The CreativePro Weekly Top 10, vol. 9
1. Earlier in the week, I posted news of Astute Graphics new (and excellent) Stylism plug-in for Illustrator. The plug-in adds controls to objects on the artboard that you can use to work with graphic effects, so you never have to go hunting through umptynine panels, fields, or dialog boxes. Since the plug-in is brand new, I don’t (yet) have it covered in my lynda.com course on the other Astute Graphics plug-ins. But, on the Stylism page at AstuteGraphics.com you can check out a whopping 28 video tutorials on the plug-in, plus sample artwork produced by some amazing artists.
2. Font Men is a short film telling the story of Jonathan Hoefler or Tobias Frere-Jones. It doesn’t include details of their recent split, but it does illustrate the passion and expertise they put into their typefaces, and it has some wonderfully entertaining motion graphics that bring the process of type design to life. You may never look at the letters O, H, and D the same way again.
3. “Gestalt” is one of those fancy words usually reserved for Intro Psych professors and art museum tour guides. Use it outside those contexts and you run the risk of coming across as a pretentious windbag. But all of us are familiar with the concept of gestalt, that an ordered whole can be greater than the sum of its parts. Like…
Smashing Magazine’s Design Principles: Visual Perception and the Principles of Gestalt is a thorough guide to using techniques like proximity, similarity, and continuation to create works that are indeed greater than the sum of their parts.
4. Quick: what’s the most expensive liquid in the world? Chanel No.5 perfume? Dom Perignon? A bottle of Poland Spring water at Fenway Park? Nope. It’s printer ink, with retail prices for desktop inkjet cartridges that work out to well over $10,000 per liter. Must be all the unicorn tears they put into it. Anyway, I think it’s wonderful that one youngster, 6th grader Suvir Mirchandani, tried to save us all a bunch of dough by proposing a way for federal and state governments to dramatically reduce their ink consumption. He calculated that switching to a font like Garamond could save us upwards of $400 million in ink per year. Pretty nifty. But as font expert Thomas Phinney points out, the savings is based on the fact that Garamond is about 15% smaller at the same point size as the fonts currently in use. So you could set any font 15% smaller and save that amount of ink (and unfortunately end up with reduced legibility as well). And there are some other problems with the assumptions underlying the $400 million figure. Still, it’s an interesting question, and a noble effort.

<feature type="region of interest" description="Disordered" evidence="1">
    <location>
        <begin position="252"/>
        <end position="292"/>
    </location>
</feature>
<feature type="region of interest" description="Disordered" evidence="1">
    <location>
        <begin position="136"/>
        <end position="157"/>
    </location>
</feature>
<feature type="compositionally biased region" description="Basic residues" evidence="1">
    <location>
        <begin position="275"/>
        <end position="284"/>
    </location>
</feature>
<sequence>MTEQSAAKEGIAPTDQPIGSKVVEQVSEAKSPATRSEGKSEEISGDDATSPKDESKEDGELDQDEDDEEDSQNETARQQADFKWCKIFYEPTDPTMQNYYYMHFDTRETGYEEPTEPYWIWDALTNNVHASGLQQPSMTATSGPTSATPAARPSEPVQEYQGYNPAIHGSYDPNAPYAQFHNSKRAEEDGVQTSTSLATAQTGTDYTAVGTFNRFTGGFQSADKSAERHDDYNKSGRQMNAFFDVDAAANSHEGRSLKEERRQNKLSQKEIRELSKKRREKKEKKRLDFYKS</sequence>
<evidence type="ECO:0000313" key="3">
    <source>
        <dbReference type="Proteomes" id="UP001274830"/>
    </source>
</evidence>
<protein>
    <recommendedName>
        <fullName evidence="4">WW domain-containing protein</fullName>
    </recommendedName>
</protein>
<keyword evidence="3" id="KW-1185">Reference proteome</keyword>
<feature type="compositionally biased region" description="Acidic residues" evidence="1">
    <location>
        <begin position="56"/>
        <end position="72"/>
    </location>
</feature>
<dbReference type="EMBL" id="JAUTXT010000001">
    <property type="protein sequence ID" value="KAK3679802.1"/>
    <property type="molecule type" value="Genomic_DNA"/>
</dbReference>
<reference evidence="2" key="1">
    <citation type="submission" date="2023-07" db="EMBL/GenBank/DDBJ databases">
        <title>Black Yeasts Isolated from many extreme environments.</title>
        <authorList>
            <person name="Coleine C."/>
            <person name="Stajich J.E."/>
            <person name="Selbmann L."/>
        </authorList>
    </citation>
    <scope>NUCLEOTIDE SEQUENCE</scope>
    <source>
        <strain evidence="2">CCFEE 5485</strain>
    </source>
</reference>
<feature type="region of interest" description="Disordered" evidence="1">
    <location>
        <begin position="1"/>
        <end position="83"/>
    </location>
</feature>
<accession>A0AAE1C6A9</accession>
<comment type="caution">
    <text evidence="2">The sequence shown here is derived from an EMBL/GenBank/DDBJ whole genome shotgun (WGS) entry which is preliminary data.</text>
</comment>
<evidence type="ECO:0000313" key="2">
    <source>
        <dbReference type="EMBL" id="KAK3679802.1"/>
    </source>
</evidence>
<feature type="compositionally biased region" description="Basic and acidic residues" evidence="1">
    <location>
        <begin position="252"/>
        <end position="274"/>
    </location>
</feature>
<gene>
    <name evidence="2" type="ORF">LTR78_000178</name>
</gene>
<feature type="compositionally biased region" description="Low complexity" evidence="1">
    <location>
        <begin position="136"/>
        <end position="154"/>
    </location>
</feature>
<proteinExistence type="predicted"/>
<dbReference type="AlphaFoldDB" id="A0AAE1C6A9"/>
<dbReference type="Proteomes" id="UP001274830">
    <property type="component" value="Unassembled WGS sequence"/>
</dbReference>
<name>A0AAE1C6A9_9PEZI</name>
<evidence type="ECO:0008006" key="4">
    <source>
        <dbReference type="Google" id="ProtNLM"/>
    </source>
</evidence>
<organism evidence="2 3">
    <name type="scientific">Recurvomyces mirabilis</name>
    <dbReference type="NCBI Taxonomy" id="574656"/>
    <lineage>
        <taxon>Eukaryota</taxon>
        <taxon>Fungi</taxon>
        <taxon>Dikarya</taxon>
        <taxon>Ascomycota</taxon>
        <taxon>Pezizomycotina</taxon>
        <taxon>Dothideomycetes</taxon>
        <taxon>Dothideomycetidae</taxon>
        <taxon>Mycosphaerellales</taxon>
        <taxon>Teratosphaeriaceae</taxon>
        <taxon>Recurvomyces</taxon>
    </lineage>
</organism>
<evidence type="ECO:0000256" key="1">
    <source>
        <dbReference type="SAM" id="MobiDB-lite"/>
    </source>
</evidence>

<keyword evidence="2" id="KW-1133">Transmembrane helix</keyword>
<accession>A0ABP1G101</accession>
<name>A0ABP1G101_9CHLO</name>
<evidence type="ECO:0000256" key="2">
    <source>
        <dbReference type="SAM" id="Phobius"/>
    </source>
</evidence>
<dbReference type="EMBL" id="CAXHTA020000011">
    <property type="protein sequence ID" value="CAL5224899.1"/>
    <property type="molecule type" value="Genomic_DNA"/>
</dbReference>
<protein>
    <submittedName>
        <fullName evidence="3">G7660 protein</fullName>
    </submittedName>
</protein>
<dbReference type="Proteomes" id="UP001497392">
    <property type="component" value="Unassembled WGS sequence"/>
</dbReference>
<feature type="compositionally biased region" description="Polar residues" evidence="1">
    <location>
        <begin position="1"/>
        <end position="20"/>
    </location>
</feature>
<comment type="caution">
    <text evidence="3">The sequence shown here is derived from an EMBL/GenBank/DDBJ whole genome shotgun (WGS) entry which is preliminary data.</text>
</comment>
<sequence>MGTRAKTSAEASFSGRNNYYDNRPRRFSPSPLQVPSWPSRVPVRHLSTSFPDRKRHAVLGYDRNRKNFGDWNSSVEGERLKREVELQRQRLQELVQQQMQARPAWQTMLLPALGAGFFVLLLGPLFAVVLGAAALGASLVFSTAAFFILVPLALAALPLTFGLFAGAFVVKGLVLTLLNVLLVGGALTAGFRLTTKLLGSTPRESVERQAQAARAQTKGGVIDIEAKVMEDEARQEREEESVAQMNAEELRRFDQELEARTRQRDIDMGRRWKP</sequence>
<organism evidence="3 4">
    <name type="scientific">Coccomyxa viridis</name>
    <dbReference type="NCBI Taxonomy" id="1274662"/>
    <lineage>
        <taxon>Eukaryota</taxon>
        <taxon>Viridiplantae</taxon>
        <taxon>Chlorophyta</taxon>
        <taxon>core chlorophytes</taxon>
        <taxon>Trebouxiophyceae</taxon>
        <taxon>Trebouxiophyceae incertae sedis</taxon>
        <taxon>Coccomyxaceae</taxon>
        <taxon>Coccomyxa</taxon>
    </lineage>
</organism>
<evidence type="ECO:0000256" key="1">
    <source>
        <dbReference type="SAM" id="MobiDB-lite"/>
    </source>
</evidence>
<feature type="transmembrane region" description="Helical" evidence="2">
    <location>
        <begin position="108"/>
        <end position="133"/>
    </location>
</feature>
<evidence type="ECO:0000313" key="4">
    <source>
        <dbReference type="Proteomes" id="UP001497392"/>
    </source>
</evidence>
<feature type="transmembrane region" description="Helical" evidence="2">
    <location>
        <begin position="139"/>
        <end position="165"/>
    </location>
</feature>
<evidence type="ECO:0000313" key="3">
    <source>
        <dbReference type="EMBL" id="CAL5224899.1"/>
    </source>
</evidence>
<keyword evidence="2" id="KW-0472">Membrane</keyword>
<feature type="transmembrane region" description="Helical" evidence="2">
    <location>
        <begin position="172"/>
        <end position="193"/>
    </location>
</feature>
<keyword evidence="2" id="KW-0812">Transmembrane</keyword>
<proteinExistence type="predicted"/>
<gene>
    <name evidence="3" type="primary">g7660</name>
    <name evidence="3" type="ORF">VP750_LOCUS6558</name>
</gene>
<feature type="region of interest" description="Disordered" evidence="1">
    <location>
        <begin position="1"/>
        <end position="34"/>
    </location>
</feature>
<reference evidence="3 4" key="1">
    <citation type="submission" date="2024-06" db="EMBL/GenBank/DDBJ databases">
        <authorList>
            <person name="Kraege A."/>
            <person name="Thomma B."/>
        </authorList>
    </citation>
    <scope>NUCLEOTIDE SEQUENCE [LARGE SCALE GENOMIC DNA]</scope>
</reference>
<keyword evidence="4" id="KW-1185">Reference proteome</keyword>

5. Here’s a story that would make celebrity selfie snappers like Ellen DeGeneres cry. The ICC World Twenty20 is an international cricket tournament going on now in Bangladesh. But fans hoping to snap a selfie with one of the players will be disappointed to know that amatuer photography is banned at the tournament because Getty owns all the rights. Yeah, that same Getty that recently announced you can use their images for free. Let’s hope this isn’t the start of a trend of selfie suppression. Or would that be a good thing?
6. Speaking of stock imagery, “This is a Generic Brand Video” sets stock video clips to words by McSweeney’s Kendra Eash. It brilliantly exposes the lazy clichés so often found in brand-promoting propaganda, er, commercials.
7. Do you thirst for gorgeous type? Enjoy a little Soda Typography at the Bigstock blog, just for the taste of it.
8. A couple weeks back I wrote about a design guide for street light banners. But some folks actually have to paint the street itself. Like the guy in this video called Street Typography. It takes a steady hand to create 5-foot tall lettering with boiling hot paint and no Undos. Notice how the guy always keeps one hand behind his back. Show off.
9. Font-To-Width (FTW!) is a script for web designers that fits pieces of text precisely into containers by choosing the appropriate width or weight variant from large type families. It does not scale the font-size, but it does allow for letter- and word-spacing adjustments. It’s a work in progress, but you can download it from Github and try it out.
10. Pantone as Pixel is a project by a Spanish designer Txaber, to create images from Pantone color chips. The original images are converted into color mosaics, and then each color is replaced with the corresponding Pantone chip. One at a time. By hand. Yikes. But the results are pretty darn awesome.
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